It was necessary, of course, to explain what this meant to an unknowing world: “With this bomb we have now added a new and revolutionary increase in destruction to supplement the growing power of our armed forces. In their present form, these bombs are now in production and even more powerful forms are under development. It is an atomic bomb. It is the harnessing of the basic power of the universe. The force from which the sun draws its power has been loosed against those who brought war to the Far East.”5
The president also spelled out in unflinching terms what this new weapon meant for Japan in the ongoing war in the Pacific: “We are now prepared to obliterate more rapidly and completely every productive enterprise the Japanese have above ground in any city. We shall destroy their docks, their factories, and their communications. Let there be no mistake: we shall completely destroy Japan’s power to make war.”
This language, blunt though it is, betrayed an incomplete comprehension of the destructive effects of the atomic bomb. It destroyed not docks and factories but cities, as soon became apparent when images of Hiroshima and Nagasaki were revealed to the world. But the implications for Japan’s leaders were conveyed in vivid terms that left no doubt about the destructive potential of this new technology. Hoping “to spare the Japanese people from utter destruction,” the president’s statement called on Japan’s leaders to accept the ultimatum that had been issued at the Potsdam Conference in July 1945. In perhaps his most famous passage of the statement, he continued, “If they do not now accept our terms they may expect a rain of ruin from the air the likes of which has never been seen on this earth.”6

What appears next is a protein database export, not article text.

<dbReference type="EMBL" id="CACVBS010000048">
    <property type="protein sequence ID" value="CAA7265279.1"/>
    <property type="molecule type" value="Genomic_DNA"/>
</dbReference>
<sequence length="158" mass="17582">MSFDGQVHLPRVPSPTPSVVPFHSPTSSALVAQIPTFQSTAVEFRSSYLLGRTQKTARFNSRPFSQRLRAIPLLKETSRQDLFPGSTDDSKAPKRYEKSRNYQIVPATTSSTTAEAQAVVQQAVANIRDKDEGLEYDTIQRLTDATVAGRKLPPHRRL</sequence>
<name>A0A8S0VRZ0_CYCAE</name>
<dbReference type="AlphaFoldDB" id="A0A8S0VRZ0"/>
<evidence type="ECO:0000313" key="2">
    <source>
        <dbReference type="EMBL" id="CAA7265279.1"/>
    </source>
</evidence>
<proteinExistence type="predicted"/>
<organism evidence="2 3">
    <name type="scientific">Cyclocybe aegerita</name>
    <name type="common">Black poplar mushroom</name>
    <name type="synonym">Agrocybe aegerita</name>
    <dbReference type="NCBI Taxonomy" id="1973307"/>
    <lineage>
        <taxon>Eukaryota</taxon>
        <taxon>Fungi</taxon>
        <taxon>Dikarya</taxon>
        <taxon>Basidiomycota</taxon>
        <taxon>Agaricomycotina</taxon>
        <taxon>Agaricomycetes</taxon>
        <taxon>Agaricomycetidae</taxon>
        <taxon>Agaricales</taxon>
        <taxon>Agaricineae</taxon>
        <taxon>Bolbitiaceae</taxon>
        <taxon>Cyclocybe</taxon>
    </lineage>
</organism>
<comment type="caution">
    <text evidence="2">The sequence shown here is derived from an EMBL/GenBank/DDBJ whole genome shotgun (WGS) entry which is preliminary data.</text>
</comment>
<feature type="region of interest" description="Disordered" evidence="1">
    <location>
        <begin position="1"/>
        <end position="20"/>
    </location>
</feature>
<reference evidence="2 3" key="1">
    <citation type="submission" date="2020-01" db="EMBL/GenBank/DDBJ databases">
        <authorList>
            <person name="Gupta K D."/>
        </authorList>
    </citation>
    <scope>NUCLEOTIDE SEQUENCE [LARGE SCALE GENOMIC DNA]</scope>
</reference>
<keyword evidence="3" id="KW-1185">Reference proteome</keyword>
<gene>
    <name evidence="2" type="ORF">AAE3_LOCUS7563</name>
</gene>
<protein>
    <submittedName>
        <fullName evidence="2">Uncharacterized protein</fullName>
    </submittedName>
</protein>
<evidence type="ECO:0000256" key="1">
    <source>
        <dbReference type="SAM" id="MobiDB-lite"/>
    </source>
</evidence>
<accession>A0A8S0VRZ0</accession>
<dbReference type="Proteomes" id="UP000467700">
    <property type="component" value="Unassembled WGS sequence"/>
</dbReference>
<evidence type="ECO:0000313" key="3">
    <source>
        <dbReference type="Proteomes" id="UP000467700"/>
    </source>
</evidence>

The extraordinary character of the atomic bomb was recognized almost instantly. In her widely read syndicated newspaper column, “My Day,” for example, Eleanor Roosevelt wrote on August 8, 1945—even before Nagasaki—about the implications of the atomic bomb: “This discovery may be of great commercial value someday. If wisely used, it may serve the purposes of peace. But for the moment we are chiefly concerned with its destructive power. That power can be multiplied indefinitely, so that not only whole cities but large areas may be destroyed at one fell swoop. . . . You soon face the unpleasant fact that in the next war whole peoples may be destroyed. . . . This discovery must spell the end of war.”7
Similarly, immediately upon hearing of the bombing of Hiroshima, Bertrand Russell wrote a small essay, published ten days later, on August 18, 1945, under the title “The Bomb and Civilization.” He lamented that a historic scientific accomplishment had produced such terrible results and commented in a stunned and frightened fashion about what this development could mean for the future: “It is impossible to imagine a more dramatic and horrifying combination of scientific triumph with political and moral failure than has been shown to the world in the destruction of Hiroshima. . . . In an instant, by means of one small bomb, every vestige of life throughout four square miles of a populous city has been exterminated. . . . The prospect for the human race is somber beyond precedent.”8